The Sixers were hopeful that Tobias Harris’ reunion with head coach Doc Rivers would be helpful for both parties.
That idea has certainly come to fruition in the early going. It only took two weeks of the 2020-21 season for Harris to be named the NBA’s Eastern Conference Player of the Week.
He won the award for the week of Dec. 28 to Jan. 3, the league announced Monday. Jayson Tatum, Jaylen Brown, Zach LaVine, Julius Randle and Collin Sexton were the other nominees.
Harris has thus far shot even better than during his career-best stretch with Rivers’ 2018-19 Clippers, making 48.4 percent of his three-pointers and 51.7 percent of his catch-and-shoot attempts from long range. He’s scoring 122.8 points per 100 shot attempts, according to Cleaning the Glass, slightly better than in 2018-19. That might not be sustainable, although it’s not the only way Harris has helped the Sixers start 5-1. He had four steals and three blocks in the team's win over the Hornets on Saturday night.
“When I see him doing that, that motivates everybody to continue doing their job,” Ben Simmons said. “When Tobias came here, defensively, he wasn’t where he is now. And he’s stepped it up — he’s getting a lot of steals, he’s getting hands in lanes, blocking shots. He’s made a huge leap from the past year to now defensively. He’s been, on both sides of the ball, a major factor for our team. And he’s going to be if we want to win a championship.”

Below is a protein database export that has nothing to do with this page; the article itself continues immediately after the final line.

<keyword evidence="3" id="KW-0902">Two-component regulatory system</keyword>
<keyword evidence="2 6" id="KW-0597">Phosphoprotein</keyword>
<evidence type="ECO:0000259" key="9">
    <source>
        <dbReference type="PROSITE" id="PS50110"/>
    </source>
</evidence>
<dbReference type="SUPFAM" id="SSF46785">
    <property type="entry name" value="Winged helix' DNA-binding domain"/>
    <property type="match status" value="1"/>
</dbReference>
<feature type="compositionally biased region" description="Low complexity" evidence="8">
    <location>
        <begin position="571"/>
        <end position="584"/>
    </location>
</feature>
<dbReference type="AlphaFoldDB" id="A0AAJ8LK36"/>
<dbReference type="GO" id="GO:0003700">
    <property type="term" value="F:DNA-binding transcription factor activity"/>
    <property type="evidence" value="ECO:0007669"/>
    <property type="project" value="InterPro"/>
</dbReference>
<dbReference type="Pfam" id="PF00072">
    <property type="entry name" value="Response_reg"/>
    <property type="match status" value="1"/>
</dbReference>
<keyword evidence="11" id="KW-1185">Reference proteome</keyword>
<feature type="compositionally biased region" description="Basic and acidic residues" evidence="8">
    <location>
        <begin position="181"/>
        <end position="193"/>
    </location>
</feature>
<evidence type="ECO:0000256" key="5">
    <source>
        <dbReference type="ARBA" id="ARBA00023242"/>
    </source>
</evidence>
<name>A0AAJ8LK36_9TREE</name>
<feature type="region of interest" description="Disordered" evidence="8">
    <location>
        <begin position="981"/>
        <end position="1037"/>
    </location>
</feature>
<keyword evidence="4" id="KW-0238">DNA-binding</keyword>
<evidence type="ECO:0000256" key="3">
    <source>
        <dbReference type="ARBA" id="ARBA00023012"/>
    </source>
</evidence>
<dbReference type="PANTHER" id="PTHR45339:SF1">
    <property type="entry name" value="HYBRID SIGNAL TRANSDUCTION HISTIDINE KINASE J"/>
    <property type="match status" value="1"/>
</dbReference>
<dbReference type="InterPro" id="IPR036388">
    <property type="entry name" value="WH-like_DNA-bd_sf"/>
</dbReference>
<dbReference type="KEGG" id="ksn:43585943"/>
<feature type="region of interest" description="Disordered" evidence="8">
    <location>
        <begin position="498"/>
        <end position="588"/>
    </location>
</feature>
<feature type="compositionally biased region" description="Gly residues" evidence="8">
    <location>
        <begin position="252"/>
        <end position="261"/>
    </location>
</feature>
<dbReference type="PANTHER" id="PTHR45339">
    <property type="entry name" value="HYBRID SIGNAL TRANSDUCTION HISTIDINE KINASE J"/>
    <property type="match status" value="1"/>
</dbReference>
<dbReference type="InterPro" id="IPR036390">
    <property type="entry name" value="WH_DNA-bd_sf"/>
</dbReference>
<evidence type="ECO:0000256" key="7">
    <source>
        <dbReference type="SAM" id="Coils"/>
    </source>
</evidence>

Off the court, Harris’ impact on the Sixers is well-known. He guides young players through life in the NBA and is a steady, respected presence in the locker room. That’s one reason why the Sixers give him a near-max contract of five years and $180 million, though it of course doesn’t justify the deal by itself. Without efficient, aggressive scoring and decent defense, his contract seems burdensome for the Sixers. When he’s playing like this, what he’s being paid is less of a concern.
“I think offensively, Coach has done a great job of getting him in his spots, and we’ve got good space and he’s playing with a high level of aggression, shooting the ball great,” said Matisse Thybulle, one of those young players Harris has mentored. “I think a lot of confidence is there with him, and it shows.
"And then defensively, since I’ve known him he’s been trying to grow. This has gone back to in the offseason and watching him do defensive slides with cones, trying to grow that aspect of his game. I think we’re now seeing it on the court.”
One area where we expected Harris could improve this season that he hasn’t yet is drawing more free throws. In just about every other way, though, Harris was what the Sixers envisioned over the past week, a decisive driver, high-level shooter and committed defender. Rivers also mentioned before Monday’s game that he expects the team will use more of Harris’ post game moving forward.
“It’s just great for him, and great for the team, obviously,” Rivers said. “Watching Tobias put in the work that he does and then watching him perform on the court, it’s just great for everyone. He really puts in the work. So I’m very proud of him. As I always say, the individual honor is usually due to team execution. That’s what makes me feel good about it.”
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